Archimedes originated the method of finding density by using water displacement. One story of his discovery involves the king's gold crown, a possibly larcenous jeweler and a bathtub. True or not, the story survives in one version or another because of the importance of Archimedes' discovery rather than whether the jeweler really tried to cheat the king.
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Calculating density uses the formula D = m ÷ v, where D means density, m means mass and v means volume. Find mass using a balance scale, and use water displacement to find the volume of irregular objects. Water displacement works because the amount of water displaced by an object submerged in water equals the volume of the object. If an object submerged in a graduated cylinder raises the water level from 40 milliliters to 90 milliliters, the volume change of 50 milliliters equals the volume of the object in cubic centimeters.
All matter has mass and takes up space. Density, a calculated value, measures the amount of matter in a space. To calculate the density of a material, find the mass and the volume of the object. Calculate the density of the object using the formula density equals mass divided by volume, D = m ÷ v.
Finding mass requires using a balance scale. Most mass scales balance the unknown object against a known mass. Examples include triple beam balances and true balances, like the classic scale seen in an assay office. Electronic scales may also be set up as mass scales. Bathroom scales, aside from lacking the degree of accuracy required, measure weight, not mass. Mass measures the amount of matter in an object while weight measures the pull of gravity on the mass of an object.
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Finding the volume of regular geometric objects uses standard formulas. The volume of a box equals length times width times height, for example. Not every object, however, fits a formula. For these irregularly shaped objects, use the water displacement method to find the volume of the object.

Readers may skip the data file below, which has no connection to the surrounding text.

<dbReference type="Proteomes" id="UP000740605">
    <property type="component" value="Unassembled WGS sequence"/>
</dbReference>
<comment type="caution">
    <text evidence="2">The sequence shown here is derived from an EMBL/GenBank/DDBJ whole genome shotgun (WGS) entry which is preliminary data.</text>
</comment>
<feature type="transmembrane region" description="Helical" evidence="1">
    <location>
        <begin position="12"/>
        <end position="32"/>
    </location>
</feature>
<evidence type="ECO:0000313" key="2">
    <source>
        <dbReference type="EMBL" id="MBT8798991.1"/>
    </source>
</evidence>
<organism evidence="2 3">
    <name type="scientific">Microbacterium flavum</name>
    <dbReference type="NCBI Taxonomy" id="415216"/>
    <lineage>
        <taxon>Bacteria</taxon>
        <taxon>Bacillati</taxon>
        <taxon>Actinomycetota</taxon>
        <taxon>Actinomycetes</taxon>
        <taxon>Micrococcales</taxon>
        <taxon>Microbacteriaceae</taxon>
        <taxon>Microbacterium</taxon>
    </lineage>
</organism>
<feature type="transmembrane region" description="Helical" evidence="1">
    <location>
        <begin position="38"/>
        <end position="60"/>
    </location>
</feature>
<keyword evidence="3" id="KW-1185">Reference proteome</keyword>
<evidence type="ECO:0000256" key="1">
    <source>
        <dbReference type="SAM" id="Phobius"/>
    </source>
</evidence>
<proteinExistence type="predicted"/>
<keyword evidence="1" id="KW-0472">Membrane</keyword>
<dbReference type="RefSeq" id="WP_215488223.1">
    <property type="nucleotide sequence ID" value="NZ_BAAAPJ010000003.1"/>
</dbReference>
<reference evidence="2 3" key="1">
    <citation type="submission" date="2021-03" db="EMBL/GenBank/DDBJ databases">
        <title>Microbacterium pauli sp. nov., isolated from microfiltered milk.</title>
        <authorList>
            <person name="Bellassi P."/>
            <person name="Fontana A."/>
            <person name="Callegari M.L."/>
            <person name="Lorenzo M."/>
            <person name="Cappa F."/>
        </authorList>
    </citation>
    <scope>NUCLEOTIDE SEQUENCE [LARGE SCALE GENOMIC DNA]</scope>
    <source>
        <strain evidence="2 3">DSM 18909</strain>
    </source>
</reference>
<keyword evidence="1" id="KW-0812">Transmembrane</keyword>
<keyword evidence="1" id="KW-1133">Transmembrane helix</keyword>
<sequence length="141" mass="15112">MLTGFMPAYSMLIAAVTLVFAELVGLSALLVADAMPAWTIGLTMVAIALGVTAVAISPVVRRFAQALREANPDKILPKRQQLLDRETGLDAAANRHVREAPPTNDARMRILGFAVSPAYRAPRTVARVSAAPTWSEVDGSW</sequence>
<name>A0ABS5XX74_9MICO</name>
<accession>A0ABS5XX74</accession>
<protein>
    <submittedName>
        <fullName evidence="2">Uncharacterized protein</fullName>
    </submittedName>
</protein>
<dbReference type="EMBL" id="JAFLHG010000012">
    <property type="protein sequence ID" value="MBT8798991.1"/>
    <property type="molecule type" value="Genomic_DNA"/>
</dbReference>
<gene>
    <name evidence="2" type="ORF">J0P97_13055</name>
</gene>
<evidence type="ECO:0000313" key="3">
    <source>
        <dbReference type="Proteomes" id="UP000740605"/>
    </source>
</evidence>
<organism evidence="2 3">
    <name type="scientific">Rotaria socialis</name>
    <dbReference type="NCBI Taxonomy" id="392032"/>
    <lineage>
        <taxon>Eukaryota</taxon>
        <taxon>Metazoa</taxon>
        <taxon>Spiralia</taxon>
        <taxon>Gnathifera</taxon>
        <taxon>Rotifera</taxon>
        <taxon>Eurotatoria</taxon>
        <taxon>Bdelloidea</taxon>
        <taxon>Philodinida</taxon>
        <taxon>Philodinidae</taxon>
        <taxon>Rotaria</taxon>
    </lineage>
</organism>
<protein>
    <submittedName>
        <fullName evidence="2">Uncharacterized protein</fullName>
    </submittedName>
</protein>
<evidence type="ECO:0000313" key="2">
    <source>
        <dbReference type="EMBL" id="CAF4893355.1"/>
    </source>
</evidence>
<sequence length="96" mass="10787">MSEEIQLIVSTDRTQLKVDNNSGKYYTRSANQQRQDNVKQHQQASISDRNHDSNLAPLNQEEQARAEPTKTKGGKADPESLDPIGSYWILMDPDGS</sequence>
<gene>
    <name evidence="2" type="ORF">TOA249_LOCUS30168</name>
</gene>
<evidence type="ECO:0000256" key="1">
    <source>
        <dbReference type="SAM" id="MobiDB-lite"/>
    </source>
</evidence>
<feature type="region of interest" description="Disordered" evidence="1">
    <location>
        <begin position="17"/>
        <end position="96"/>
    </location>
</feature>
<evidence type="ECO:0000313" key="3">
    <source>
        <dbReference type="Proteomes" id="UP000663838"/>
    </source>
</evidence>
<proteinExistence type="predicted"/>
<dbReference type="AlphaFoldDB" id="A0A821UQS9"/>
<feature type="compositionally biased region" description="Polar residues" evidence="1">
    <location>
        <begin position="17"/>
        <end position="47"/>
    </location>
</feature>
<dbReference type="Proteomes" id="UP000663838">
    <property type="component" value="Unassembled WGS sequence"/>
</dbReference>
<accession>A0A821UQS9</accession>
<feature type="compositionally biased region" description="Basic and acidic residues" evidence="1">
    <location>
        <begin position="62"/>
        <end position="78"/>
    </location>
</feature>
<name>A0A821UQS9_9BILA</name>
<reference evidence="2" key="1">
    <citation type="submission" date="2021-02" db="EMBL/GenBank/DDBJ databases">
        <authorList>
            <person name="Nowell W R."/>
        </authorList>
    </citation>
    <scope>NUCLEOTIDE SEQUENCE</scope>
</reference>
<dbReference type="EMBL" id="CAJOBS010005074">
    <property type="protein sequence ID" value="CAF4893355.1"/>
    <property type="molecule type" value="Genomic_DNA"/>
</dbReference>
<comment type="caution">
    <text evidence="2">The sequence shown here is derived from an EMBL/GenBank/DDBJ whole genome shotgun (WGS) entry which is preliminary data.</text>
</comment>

Water displacement uses a particular property of water: 1 milliliter (abbreviated ml) of water takes up 1 cubic centimeter (cm3) of space, or volume, when the water is at standard temperature (0°C) and pressure (1 atmosphere). An object completely submerged in water displaces or offsets a volume of water equal to the volume of the object. So, if an object displaces 62 ml of water, the object's volume equals 62 cm3.
Methods for using water displacement to find volume require submerging the object in a known volume of water and measuring the change in water level. If the object fits into a graduated cylinder or a measuring cup, you can read the measurement directly. If the water level starts at 40 ml and changes to 90 ml after submerging the object, the volume of the object equals final water volume (90 ml) minus initial water volume (40 ml), or 50 ml.
If the object doesn't fit into a graduated cylinder or measuring cup, you can measure the volume of displaced water in different ways. One method requires placing a bowl in a tray or larger bowl. The inner bowl must be large enough to completely submerge the object. Fill the inner bowl completely full of water. Carefully, without creating waves or splashing, slide the object into the bowl, letting the displaced water spill into the larger bowl or tray. Remove the inner bowl very carefully so that no extra water spills. Then measure the volume of water in the larger bowl. That volume equals the volume of the object.
A second, perhaps more practical method, also uses a bowl. The bowl must be large enough to completely submerge the object without overflowing. Start by filling the bowl with sufficient water to completely cover the object. Before adding the object, mark the water line in the bowl. Like the graduated cylinder, this marks the initial volume of water. Next, add the object, being sure the object is completely covered by water. Mark this water line on the bowl. Now, carefully remove the object from the water.
At this point, the change in water volume needs to be determined. One method measures the amount of water required to raise the water level from the initial volume line to the final volume line. This volume equals the volume of the object. A second method measures the amount of water used to fill the bowl to the first line, then measures the amount of water required to fill the bowl to the second line. Using the formula final volume minus initial volume (vf – vi) yields the volume of the object. If the initial volume of water equals 900 ml of water and the final volume of water equals 1,250 ml, the volume of the object is 1250 – 900 = 350 ml, meaning the volume of the object equals 350 cm3.
Once you've measured the mass and volume of an object, finding the density requires putting the measurements into the density formula D = m ÷ v. For example, if the measured mass equals 875 g and the measured volume equals 350 cm3, then the density formula becomes D = 875 ÷ 350 = 2.50 grams per cubic centimeters, usually written as 2.50 g/cm3.